The Rolling Stones were in a rocky place in 1968. While the summer of ’67 may have been one long celebration of love and togetherness, the band found themselves under attack. A police raid at Keith Richards’ home Redlands saw the guitarist and co-conspirator Mick Jagger up in court, at one point facing prison sentences.
Emerging from a year of LSD and inner consciousness, The Rolling Stones wanted to cut out the excess, and go back to basics. A band under siege, the pressure formed one of their most remarkable diamonds: ‘Jumpin’ Jack Flash’.
Released on May 24th, 1968, it’s led by that pounding, unrelenting riff, coupled to one of Mick Jagger’s most lascivious vocals. Chatting to Rolling Stone in 1995, the frontman reflected on the song’s meaning: “It’s about having a hard time and getting out. Just a metaphor for getting out of all the acid things.”
Escaping their acid phase, The Rolling Stones swapped the baroque flourishes that adorned ‘Their Satanic Majesties Request’ for something more pared back, as distilled as a bottle of Jack Daniel’s. Ironically, the powerhouse riff came via absence – with Keith Richards and Mick Jagger otherwise disposed, drummer Charlie Watts joined bass player Bill Wyman and multi-instrumentalist Brian Jones for a loose-knit jam.
Indeed, in his autobiography Stone Alone the bass player makes the case for actually sculpting the DNA of the song’s riff. During sessions with producer Jimmy Miller, the song rose and rose, arguably becoming one of the Rolling Stones’ defining recordings.
“I don’t want to impress any of my musical ideas or attitudes upon the Stones,” Miller would say. “I just want to bring out all the natural talent they have. I want the Stones being the Stones.”
Keith Richards layered his guitars, utilising multi-tracking to craft a mosaic of different tunings. First a Gibson Hummingbird in D, then a guitar in Nashville tuning – a nod to his interests in country music – before adding a second acoustic.
The iconic introduction was recorded on a tape machine, before being jammed back into the system – the distorted impact becoming a feral part of ‘Jumpin’ Jack Flash’. “I’d discovered a new sound I could get out of an acoustic guitar,” Keith explained. “You’d overload the Philips cassette player to the point of distortion so that when it played back, it was effectively an electric guitar. You were using the cassette player as a pickup and an amplifier at the same time… In the studio, I plugged the cassette into a little extension speaker and put a microphone in front of the extension speaker, so it had a bit more breadth and depth, and put that on tape… The band all thought I was mad, and they sort of indulged me. But I heard a sound that I could get out of there. And Jimmy was onto it immediately.”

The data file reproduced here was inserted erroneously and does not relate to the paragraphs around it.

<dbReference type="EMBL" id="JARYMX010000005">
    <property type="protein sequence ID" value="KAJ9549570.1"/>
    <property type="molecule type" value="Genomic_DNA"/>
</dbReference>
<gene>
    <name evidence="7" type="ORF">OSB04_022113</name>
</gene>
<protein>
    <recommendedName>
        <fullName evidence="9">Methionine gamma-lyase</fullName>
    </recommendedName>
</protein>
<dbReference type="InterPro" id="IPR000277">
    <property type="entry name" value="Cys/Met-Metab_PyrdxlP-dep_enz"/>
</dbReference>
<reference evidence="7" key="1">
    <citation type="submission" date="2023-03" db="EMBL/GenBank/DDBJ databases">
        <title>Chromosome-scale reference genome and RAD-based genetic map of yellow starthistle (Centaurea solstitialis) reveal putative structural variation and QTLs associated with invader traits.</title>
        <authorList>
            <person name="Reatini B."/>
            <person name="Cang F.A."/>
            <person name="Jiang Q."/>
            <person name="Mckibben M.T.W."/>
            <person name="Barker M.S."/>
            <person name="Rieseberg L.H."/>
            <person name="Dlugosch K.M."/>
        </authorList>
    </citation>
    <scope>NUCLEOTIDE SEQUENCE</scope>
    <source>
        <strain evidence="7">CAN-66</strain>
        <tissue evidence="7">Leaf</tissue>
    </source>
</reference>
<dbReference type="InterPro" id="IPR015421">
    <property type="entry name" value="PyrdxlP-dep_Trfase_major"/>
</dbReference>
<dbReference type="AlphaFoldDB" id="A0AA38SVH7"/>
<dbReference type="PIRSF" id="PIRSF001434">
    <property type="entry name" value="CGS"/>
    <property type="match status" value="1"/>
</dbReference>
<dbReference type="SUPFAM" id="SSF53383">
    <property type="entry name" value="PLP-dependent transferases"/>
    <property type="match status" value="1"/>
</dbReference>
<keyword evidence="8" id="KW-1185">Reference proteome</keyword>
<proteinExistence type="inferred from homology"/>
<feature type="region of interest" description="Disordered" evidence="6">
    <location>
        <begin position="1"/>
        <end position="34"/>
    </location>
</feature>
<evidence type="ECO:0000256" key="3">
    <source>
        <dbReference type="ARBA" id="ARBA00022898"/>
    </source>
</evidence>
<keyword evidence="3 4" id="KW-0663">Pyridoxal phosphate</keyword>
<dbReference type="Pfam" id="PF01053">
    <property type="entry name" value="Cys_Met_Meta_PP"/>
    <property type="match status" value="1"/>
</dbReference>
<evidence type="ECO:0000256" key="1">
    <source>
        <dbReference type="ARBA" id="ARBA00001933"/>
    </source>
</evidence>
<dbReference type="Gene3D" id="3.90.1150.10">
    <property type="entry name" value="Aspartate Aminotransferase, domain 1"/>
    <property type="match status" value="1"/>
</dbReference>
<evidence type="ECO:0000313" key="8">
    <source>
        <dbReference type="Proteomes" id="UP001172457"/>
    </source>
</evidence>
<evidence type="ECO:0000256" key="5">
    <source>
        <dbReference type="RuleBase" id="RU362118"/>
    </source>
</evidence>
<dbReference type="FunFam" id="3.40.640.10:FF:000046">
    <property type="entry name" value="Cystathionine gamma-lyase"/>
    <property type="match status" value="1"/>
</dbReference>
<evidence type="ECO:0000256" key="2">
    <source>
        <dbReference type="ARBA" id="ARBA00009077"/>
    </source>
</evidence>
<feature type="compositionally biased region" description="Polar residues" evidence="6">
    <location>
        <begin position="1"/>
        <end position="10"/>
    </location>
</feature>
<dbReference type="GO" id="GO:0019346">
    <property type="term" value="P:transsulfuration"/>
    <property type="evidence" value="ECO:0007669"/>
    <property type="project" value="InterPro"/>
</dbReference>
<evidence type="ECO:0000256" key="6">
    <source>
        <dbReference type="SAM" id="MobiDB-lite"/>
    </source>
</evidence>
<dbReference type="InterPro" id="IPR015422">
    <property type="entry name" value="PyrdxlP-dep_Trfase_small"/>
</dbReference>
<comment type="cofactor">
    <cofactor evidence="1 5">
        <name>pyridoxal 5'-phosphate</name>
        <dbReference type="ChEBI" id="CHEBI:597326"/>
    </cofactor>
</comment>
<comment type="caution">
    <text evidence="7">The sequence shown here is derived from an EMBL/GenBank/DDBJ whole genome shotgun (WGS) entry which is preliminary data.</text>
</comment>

Recorded at Olympic Studios in Barnes, the song effectively launched The Rolling Stones’ second phase. “Suddenly, between us, this whole new idea started to blossom, this new second wind,” said Keith Richards. “And it just became more and more fun.”
Yet this era would also be tinged with darkness. The Rolling Stones played NME Pollwinners Party on May 12th, and the show would represent Brian Jones’ final public performance with the band – he would die the same year.
Released on May 24th, two videos were sculpted for ‘Jumpin’ Jack Flash’, a sign of the medium’s emerging importance. Film maker Michael Lindsay-Hogg was hired for the shoots, and when it took some considerable time for his invoices to be cleared the band ordered a closer look into their finances, led by then-manager Allen Klein. As it transpired, The Rolling Stones were almost bankrupt.
The music, though, is priceless. ‘Jumpin’ Jack Flash’ has been used countless times in modern cinema, with Martin Scorcese practically turning it into a personal motif. Performed more than 1100 times in concert, it ranks as one of The Rolling Stones’ most iconic songs.
So, one more time…